Schools struggle with shifting rules on federal coronavirus relief money
It’s been two months since Congress allocated about $13 billion for K-12 schools in its coronavirus-related emergency aid package — but the money hasn’t yet reached many school districts amid questions over how it should be spent.
School districts across the country, which quickly shifted to remote learning in March, are already winding down lessons. Now, as they consider what reopening in the fall could look like, they’re unsure how much federal aid to expect.
Guidance issued by US Education Secretary Betsy DeVos in late April instructed states to allocate a bigger portion of the federal assistance to private schools, which some Democrat and Republican lawmakers and state leaders say is counter to the intent of the law. DeVos said last week that she intends to formalize her guidance by moving ahead with a legal rule-making process — which could take at least a month and further hold up planning for the fall.
“The intention was to get these emergency funds down to schools as quickly as possible,” said Danny Carlson, the director of policy and advocacy at the National Association of Elementary School Principals. “But the move by the Department freezes local education leaders and decision makers because now they don’t know what is allowable and what’s not,” he added.
More money for private schools
Private schools were set to receive aid under the $2 trillion congressional package passed in March. But the guidance from DeVos, a longtime advocate for private and religious schools as well as charters, instructs states to use a calculation that would ultimately funnel more money to private schools.
Instead of basing the allocation of money on the number of low-income students enrolled it calls for counting all private school students in the calculation. That would shift some of the money away from public schools.
This guidance “could significantly harm the vulnerable students who were intended to benefit the most from the critical federal Covid-19 education relief funds Congress has provided,” Carissa Moffat Miller, executive director at the Council of Chief State School Officers, wrote in a letter sent to DeVos earlier this month.
Private schools in Louisiana, for example, would receive 267% more funding under DeVos’ guidance, according to the letter.
But DeVos has noted that private schools are struggling, too, and many have said they won’t be able to reopen.
“Although I understand the reflex to share as little as possible with students and teachers outside of their control, I would remind states and LEAs (local education agencies) that their non-public school peers have also been overwhelmed by Covid-19,” DeVos wrote in response to Miller’s letter.
“I would encourage educators everywhere to be as concerned about those students and teachers as they are with those in public schools,” she added.
Leading Democratic lawmakers, including Rep. Bobby Scott of Virignia, Rep. Rosa DeLauro of Connecticut and Sen. Patty Murray of Washington, said that DeVos’ guidance “seeks to repurpose hundreds of millions of taxpayer dollars intended for public school students to provide services for private school students.”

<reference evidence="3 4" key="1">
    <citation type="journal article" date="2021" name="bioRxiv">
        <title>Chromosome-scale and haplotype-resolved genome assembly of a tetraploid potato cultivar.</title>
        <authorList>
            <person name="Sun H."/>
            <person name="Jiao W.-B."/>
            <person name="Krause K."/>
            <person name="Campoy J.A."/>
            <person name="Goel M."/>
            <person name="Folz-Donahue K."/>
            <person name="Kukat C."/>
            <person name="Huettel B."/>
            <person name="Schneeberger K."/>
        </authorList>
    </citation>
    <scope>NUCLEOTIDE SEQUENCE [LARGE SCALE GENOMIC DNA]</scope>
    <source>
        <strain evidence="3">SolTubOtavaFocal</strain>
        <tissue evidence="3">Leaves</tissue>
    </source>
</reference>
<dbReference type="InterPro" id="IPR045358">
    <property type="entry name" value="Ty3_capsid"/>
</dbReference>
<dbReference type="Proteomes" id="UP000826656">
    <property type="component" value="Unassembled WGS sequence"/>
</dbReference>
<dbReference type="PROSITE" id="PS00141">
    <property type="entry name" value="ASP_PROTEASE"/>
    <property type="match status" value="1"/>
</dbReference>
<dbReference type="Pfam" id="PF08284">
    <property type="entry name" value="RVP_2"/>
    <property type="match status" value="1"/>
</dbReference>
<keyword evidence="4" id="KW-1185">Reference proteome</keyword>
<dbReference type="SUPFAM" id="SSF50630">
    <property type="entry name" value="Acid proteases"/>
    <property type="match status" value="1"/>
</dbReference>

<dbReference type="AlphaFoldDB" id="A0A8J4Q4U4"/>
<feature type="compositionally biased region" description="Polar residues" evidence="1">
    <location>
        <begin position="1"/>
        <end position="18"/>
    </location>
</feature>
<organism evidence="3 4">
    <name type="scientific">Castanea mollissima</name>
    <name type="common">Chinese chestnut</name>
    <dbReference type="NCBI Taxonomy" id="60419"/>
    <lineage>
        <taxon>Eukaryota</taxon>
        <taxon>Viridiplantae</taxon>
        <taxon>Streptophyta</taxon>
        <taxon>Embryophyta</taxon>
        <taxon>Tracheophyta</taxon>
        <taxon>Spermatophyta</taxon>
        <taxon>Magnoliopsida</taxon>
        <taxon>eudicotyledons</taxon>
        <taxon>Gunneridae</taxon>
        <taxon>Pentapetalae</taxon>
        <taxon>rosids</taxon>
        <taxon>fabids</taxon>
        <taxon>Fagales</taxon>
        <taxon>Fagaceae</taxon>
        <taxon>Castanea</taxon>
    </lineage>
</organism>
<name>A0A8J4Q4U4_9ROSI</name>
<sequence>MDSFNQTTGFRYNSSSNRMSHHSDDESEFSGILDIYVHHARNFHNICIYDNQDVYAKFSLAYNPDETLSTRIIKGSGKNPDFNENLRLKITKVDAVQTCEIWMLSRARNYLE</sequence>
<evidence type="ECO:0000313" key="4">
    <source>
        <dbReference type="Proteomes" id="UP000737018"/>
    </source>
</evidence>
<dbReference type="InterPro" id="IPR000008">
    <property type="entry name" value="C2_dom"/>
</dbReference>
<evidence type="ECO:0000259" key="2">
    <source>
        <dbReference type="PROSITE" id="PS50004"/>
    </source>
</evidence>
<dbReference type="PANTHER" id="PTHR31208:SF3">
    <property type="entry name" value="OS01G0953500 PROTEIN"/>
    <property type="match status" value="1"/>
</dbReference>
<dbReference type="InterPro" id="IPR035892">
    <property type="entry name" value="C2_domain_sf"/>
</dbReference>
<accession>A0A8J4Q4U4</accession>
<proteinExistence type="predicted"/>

Republican Sen. Lamar Alexander, chair of the Senate Education Committee, also acknowledged that the Secretary’s guidance wasn’t how Congress expected the funds to be used. The law referenced a calculation used for Title 1 funds for low-income students.
“I think most of us thought that the money from CARES Act would be distributed about the same way Title I is distributed,” Alexander said in a call with reporters, according to a transcript provided by his office.
Schools need the money to reopen
Some states, such as Mississippi, Indiana and Maine, are recommending districts follow the law rather than Department of Education’s guidance, which isn’t binding.
In Mississippi, Superintendent of Education Carey Wright has decided to move ahead and ignore DeVos’ guidance. The state will allocate the funds based on how many low-income students are enrolled in a private school rather than the total number of students.
“To be honest, the law was very explicit. Based on the legal guidance we’ve been given, I don’t know how we could go wrong by following the law,” Wright said.
Her agency is developing a new form schools will need to submit to apply for the money, which should be ready in a matter of weeks. Once schools get the funds, they’ll be able to spend it on a broad range of things to help them address the impact of Covid-19.
Purchasing new technology to help develop distance learning, cleaning products, and personal protective equipment are the most immediate needs, Wright said.
She has put forth a plan that would combine state and education funds to give every student a laptop and make sure they can connect to the internet. Currently, about 20% of the student population don’t have internet access.
She also wants to make sure teachers have access to teaching materials online. Currently, schools are designing what kind of schedule to implement come the fall. If students are coming to school in shifts, it’s possible districts will need to hire more staff.
“We’re planning for a reopening — and for a potential second closing and reopening. We’re worried about a fall resurgence,” Wright said.